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‘We’ll Still Have Inflation’ For The Next Two Years, Harvard Economist Warns
The campus of Harvard Business School and Harvard University, July 26, 2016 in Boston, Massachusetts. Harvard, one of the most prestigious business schools in the world, emphasizes the case method in the classroom. (Photo by Brooks Kraft/Corbis via Getty Images)
Brooks Kraft/Corbis via Getty Images

One Harvard University economist is warning that high inflation will remain through 2023.

Last week, the Bureau of Labor Statistics reported that in December consumer prices rose by 7% over the previous year — the highest rate in roughly 40 years. Likewise, “real average hourly earnings” — which consider the effect of inflation — decreased by 2.4% from December 2020 to December 2021, slashing the purchasing power of American consumers.

In an interview with Fox Business, Kenneth Rogoff — a Harvard economist and chess Grandmaster — explained that “it’s not so easy to raise interest rates to fight inflation when public and private data is high, when the stock market is high, when housing prices are high, when the economy is still weak.” Central bankers willing to do so would have “a lot of stomach.” 

Rogoff added that policymakers at the Federal Reserve must balance the need to cut runaway inflation while avoiding a recession. “And I think the question is: How much are they going to have to step on the brakes to really slow inflation down?” he said, predicting that the Federal Reserve will be conservative in their rate increases.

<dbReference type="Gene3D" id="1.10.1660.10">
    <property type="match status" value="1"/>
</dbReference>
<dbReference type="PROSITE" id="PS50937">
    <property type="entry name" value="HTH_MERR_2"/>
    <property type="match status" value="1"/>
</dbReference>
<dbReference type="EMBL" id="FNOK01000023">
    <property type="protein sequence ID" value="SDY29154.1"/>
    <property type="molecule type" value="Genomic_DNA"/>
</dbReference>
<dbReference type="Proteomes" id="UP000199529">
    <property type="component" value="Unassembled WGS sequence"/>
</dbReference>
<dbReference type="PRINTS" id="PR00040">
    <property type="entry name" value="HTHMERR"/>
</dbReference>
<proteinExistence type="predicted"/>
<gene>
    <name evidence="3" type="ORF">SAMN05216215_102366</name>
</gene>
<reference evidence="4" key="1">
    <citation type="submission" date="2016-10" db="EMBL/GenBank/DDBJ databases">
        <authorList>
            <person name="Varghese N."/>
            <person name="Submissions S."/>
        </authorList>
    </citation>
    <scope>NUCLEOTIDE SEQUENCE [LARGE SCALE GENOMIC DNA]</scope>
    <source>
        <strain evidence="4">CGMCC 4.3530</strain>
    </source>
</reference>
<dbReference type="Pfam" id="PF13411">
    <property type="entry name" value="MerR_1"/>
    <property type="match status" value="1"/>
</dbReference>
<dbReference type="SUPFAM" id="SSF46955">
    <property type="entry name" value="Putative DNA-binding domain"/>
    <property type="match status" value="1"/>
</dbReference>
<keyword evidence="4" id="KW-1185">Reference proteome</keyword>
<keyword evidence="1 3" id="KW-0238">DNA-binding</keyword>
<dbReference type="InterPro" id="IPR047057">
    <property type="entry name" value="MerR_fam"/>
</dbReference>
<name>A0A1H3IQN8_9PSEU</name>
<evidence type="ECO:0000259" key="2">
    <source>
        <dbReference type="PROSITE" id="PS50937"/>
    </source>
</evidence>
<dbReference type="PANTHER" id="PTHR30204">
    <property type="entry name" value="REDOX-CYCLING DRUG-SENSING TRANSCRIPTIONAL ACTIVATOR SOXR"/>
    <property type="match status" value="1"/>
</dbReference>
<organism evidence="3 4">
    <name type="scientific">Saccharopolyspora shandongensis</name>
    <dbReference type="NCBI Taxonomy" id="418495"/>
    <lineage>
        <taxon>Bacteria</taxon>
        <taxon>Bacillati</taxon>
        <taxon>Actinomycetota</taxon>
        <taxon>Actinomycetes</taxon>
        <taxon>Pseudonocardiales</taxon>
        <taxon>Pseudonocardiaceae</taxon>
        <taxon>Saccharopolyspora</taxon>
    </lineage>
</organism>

As the central bank has not used rate hikes to kill high inflation for decades, Rogoff said “it’s not clear how it’s going to work.”

Voters, meanwhile, are not pleased with President Joe Biden and his handling of the economy. Indeed, inflation has surged from 1.4% to 7% since he ascended to the Oval Office.

On Sunday, a poll from CBS News found that half of voters are “frustrated” with the Biden presidency. Nearly 50% described themselves as “disappointed,” and 40% said they were “nervous.” A mere 25% of voters described themselves as either “calm” or “satisfied.” 

Most voters pointed to pocketbook issues — 58% said that the Biden administration was not focusing enough on the economy as a whole, while 65% said they were not sufficiently focused on the issue of inflation.

Some progressive economists are now urging policymakers to focus on addressing price levels. Larry Summers — who served as Treasury Secretary under former President Bill Clinton and director of the National Economic Council under former President Barack Obama — warned in an interview last week that the United States is moving toward “higher entrenched inflation.”

“I think the data flow is saying what I’ve thought for quite some time that, yes, there are transitory elements in inflation, and very likely they will recede, but we are basically moving towards higher entrenched inflation,” Summers said. “It’s there in expectations, it’s there in wages, it’s there in labor shortages, it’s there in the pervasive pattern across many different prices.”

“And people try to excuse it by picking this figure and that figure from month to month, but we’ve got an overheated economy, and the Fed’s gonna have a very real challenge of cooling that economy off and doing it in a controlled way,” he continued. “That has not been done very successfully in the past. So it’s going to be a very challenging year for macroeconomic policy.”

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